Xiaomi: China’s Threat to Apple and Samsung
It’s Not About the Phone!
Xiaomi: China’s Threat to Apple and Samsung
Founded in April 2010 as a lean startup to sell smartphones at cheap prices over the internet, Xiaomi has been seizing share in China at an aggressive clip. According to the research firm IDC in summer 2014, Xiaomi overtook Samsung (by volume) and became the largest smartphone vendor in China and is now the third largest smartphone maker in the world followed by Lenovo and LG. It also has emerged as one of the most valuable private companies in the world with a market capitalization of $45 billion. How did Xiaomi manage to climb the ladder of success in just 4 years? I think the reasons crucial to Xiaomi’s amazing success are its unconventional and innovative online business model and wickedly smart, just-in-time approach towards supply chain management, creating a highly effective alignment between the operating and business model of the company.
Innovative Business Model: It’s Not About the Phone
Xiaomi is the Chinese word for “millet”, the logo “MI” stands for ‘Mobile Internet’ and also ‘Mission Impossible’, explained by its CEO Lei Jun. Xiaomi employs a unique business model that differentiates itself in every phase of customer journey. Xiaomi does not have a single factory or physical store, a radical departure from the traditional inventory management utilized by other major manufacturers in the smartphone space. Also, unlike a traditional company that relies on brand and product marketing to build awareness, Xiaomi uses the power of crowd sourcing and online communities to create awareness of its products and at the same time ensuring that the products built are what customers really want. As explained by Hugo Barra, Xiaomi’s global vice president, “We are an internet and a software company much more than … a hardware company.”
Xiaomi powers their phones through a customized android operating system called MIUI. Unlike other companies Xiaomi lets users help make decisions on the customization and additional features that will go into the next MIUI release. To sell high-quality smartphones at such low price, Xiaomi keeps each model on the market up to 18 months. It makes money by charging for services and accessories that accompany the phones. The effective business model ensures reduction of costs in logistics, advertising, storage, delivery and managing surplus materials. At the same time, it delivers high quality products to its buyers and win over a legion of loyal fans to test new features and drum up enthusiasm for the company.
Many still wonder how Xiaomi manages to selling high-end phones at rock-bottom prices, which it claims to be just above cost. What Xiaomi has done, is as follows:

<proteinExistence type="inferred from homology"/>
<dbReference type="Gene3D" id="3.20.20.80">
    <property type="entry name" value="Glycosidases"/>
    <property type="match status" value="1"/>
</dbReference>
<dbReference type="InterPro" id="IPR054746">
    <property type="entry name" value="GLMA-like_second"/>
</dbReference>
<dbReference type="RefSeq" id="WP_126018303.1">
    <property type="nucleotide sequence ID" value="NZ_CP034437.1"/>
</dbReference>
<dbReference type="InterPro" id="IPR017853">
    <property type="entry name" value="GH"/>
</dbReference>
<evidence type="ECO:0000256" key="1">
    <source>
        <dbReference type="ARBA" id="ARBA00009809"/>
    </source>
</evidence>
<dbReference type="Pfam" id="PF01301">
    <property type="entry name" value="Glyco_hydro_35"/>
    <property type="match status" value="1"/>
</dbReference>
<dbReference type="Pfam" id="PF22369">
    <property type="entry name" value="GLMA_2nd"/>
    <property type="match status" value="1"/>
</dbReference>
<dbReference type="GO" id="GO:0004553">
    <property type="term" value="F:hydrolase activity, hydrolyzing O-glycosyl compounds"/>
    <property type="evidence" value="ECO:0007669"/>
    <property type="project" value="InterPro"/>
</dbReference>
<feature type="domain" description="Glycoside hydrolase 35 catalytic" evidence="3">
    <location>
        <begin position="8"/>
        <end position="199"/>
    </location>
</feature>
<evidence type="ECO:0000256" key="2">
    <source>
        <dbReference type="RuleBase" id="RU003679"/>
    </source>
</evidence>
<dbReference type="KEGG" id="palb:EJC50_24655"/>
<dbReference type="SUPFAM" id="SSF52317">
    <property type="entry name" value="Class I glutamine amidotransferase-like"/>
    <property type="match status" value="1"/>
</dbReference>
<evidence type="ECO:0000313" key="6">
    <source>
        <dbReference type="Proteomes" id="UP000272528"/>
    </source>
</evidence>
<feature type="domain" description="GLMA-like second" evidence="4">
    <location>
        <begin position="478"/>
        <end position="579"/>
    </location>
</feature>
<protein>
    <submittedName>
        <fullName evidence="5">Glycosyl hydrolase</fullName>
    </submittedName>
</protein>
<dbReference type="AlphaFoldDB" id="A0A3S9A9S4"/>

- Procurement of Components: To lower procurement cost and shorten the process, Xiaomi takes components from other companies (for example, the Mi3 comes with a Sony camera, Sharp/LG display and a Philips flash). Once these components are ready, they’re shipped to Shenzen – the biggest port near Hong Kong and are assembled in a local factory.
- Manufacturing: The manufacturing is completely dynamic based on orders. Once Xiaomi gets a particular number of orders, only then will they begin procuring the components.
- Inventory: Since demand drives the manufacturing process, there’s no surplus raw material to be managed. Inventory costs are automatically reduced.
Xiaomi has drastically cut down on the traditional costs associated with inventory, marketing and distributing, by relying purely on the internet sales. Since Xiaomi’s price would typically be 20%-30% of the price of a Samsung or Apple phone with similar specifications, this competitive price creates a huge demand in the market. At the same time, Xiaomi puts only limited quantity of phones for sale. In a sense, all new models are sold in limited volumes as “batch sales”, which strongly drives consumer fervor and inculcates built-up demand. Thanks to competitive pricing, limited quantities and online buzz, Xiaomi was able to sell out its new models within a few hours (or even minutes).
Xiaomi’s highly effective alignment between its operating and business models contributed to its meteoric rise. By leveraging social marketing, online communities and E-commerce to the maximum, Xiaomi is able to create a huge customer base in China.
Can Xiaomi sustain its comparative advantage while competitions increase?
Without a doubt, Xiaomi has a very unusual and interesting business model that many start to emulate. China’s largest, deepest-pocketed gadget companies—Lenovo, Huawei Technologies and ZTE Corp — have started to copy Xiaomi’s model. It’s hard to say if Xiaomi can stay at the top when China’s market are flooded with high-end, low-cost devices from local competitors. In addition, Xiaomi does not yet have much of a patent portfolio, leaving it vulnerable to lawsuits from competitors.
Student comments on Xiaomi: China’s Threat to Apple and Samsung
I’ve heard a lot about Xiaomi, but never really understood how it keeps its prices low! One thing you mentioned was the fact that beyond price, MIUI is another selling point. How much does the company invest into this customized OS versus its hardware? And how much do consumers find this to be a driver for purchase? I’d be curious to understand whether over time, this becomes a big cost base that Xiaomi will have to find ways to optimize like it has done with the hardware.
Thanks for your feedback, Luna! Based on the quote of their global VP, “We are an internet and a software company much more than … a hardware company.” I think strategically Xiaomi has been always prioritizing its customized OS. As MIUI runs on the open-source android system, it encourages developers from all backgrounds to contribute to its platform. I think the more users it attracts, the more momentum it’s building to promote innovation.